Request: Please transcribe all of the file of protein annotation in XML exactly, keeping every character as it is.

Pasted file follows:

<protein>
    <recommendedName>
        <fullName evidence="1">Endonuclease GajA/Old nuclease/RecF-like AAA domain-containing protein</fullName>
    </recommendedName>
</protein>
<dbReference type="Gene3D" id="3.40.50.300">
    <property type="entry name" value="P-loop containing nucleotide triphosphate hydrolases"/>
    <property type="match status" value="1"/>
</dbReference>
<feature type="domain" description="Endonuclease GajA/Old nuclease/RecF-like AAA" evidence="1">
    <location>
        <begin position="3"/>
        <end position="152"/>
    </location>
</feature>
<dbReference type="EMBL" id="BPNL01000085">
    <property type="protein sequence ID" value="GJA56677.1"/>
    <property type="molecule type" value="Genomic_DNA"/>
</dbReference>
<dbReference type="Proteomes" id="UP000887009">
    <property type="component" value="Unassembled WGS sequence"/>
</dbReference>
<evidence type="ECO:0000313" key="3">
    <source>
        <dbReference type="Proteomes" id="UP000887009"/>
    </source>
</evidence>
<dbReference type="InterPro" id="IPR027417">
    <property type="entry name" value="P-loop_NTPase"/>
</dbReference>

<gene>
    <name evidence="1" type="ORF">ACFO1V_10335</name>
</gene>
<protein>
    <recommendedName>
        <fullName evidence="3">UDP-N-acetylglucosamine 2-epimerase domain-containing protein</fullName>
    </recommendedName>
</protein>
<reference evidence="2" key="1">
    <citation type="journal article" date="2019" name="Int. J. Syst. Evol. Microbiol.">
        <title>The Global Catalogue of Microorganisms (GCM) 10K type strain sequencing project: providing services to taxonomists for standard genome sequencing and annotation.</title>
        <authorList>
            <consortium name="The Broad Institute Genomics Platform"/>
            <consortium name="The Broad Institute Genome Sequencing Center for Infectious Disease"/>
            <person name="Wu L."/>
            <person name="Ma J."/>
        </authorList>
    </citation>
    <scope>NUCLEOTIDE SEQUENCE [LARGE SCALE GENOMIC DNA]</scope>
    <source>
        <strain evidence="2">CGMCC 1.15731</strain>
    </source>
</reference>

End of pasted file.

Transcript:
<protein>
    <recommendedName>
        <fullName evidence="1">Endonuclease GajA/Old nuclease/RecF-like AAA domain-containing protein</fullName>
    </recommendedName>
</protein>
<dbReference type="Gene3D" id="3.40.50.300">
    <property type="entry name" value="P-loop containing nucleotide triphosphate hydrolases"/>
    <property type="match status" value="1"/>
</dbReference>
<feature type="domain" description="Endonuclease GajA/Old nuclease/RecF-like AAA" evidence="1">
    <location>
        <begin position="3"/>
        <end position="152"/>
    </location>
</feature>
<dbReference type="EMBL" id="BPNL01000085">
    <property type="protein sequence ID" value="GJA56677.1"/>
    <property type="molecule type" value="Genomic_DNA"/>
</dbReference>
<dbReference type="Proteomes" id="UP000887009">
    <property type="component" value="Unassembled WGS sequence"/>
</dbReference>
<evidence type="ECO:0000313" key="3">
    <source>
        <dbReference type="Proteomes" id="UP000887009"/>
    </source>
</evidence>
<dbReference type="InterPro" id="IPR027417">
    <property type="entry name" value="P-loop_NTPase"/>
</dbReference>

<gene>
    <name evidence="1" type="ORF">ACFO1V_10335</name>
</gene>
<protein>
    <recommendedName>
        <fullName evidence="3">UDP-N-acetylglucosamine 2-epimerase domain-containing protein</fullName>
    </recommendedName>
</protein>
<reference evidence="2" key="1">
    <citation type="journal article" date="2019" name="Int. J. Syst. Evol. Microbiol.">
        <title>The Global Catalogue of Microorganisms (GCM) 10K type strain sequencing project: providing services to taxonomists for standard genome sequencing and annotation.</title>
        <authorList>
            <consortium name="The Broad Institute Genomics Platform"/>
            <consortium name="The Broad Institute Genome Sequencing Center for Infectious Disease"/>
            <person name="Wu L."/>
            <person name="Ma J."/>
        </authorList>
    </citation>
    <scope>NUCLEOTIDE SEQUENCE [LARGE SCALE GENOMIC DNA]</scope>
    <source>
        <strain evidence="2">CGMCC 1.15731</strain>
    </source>
</reference>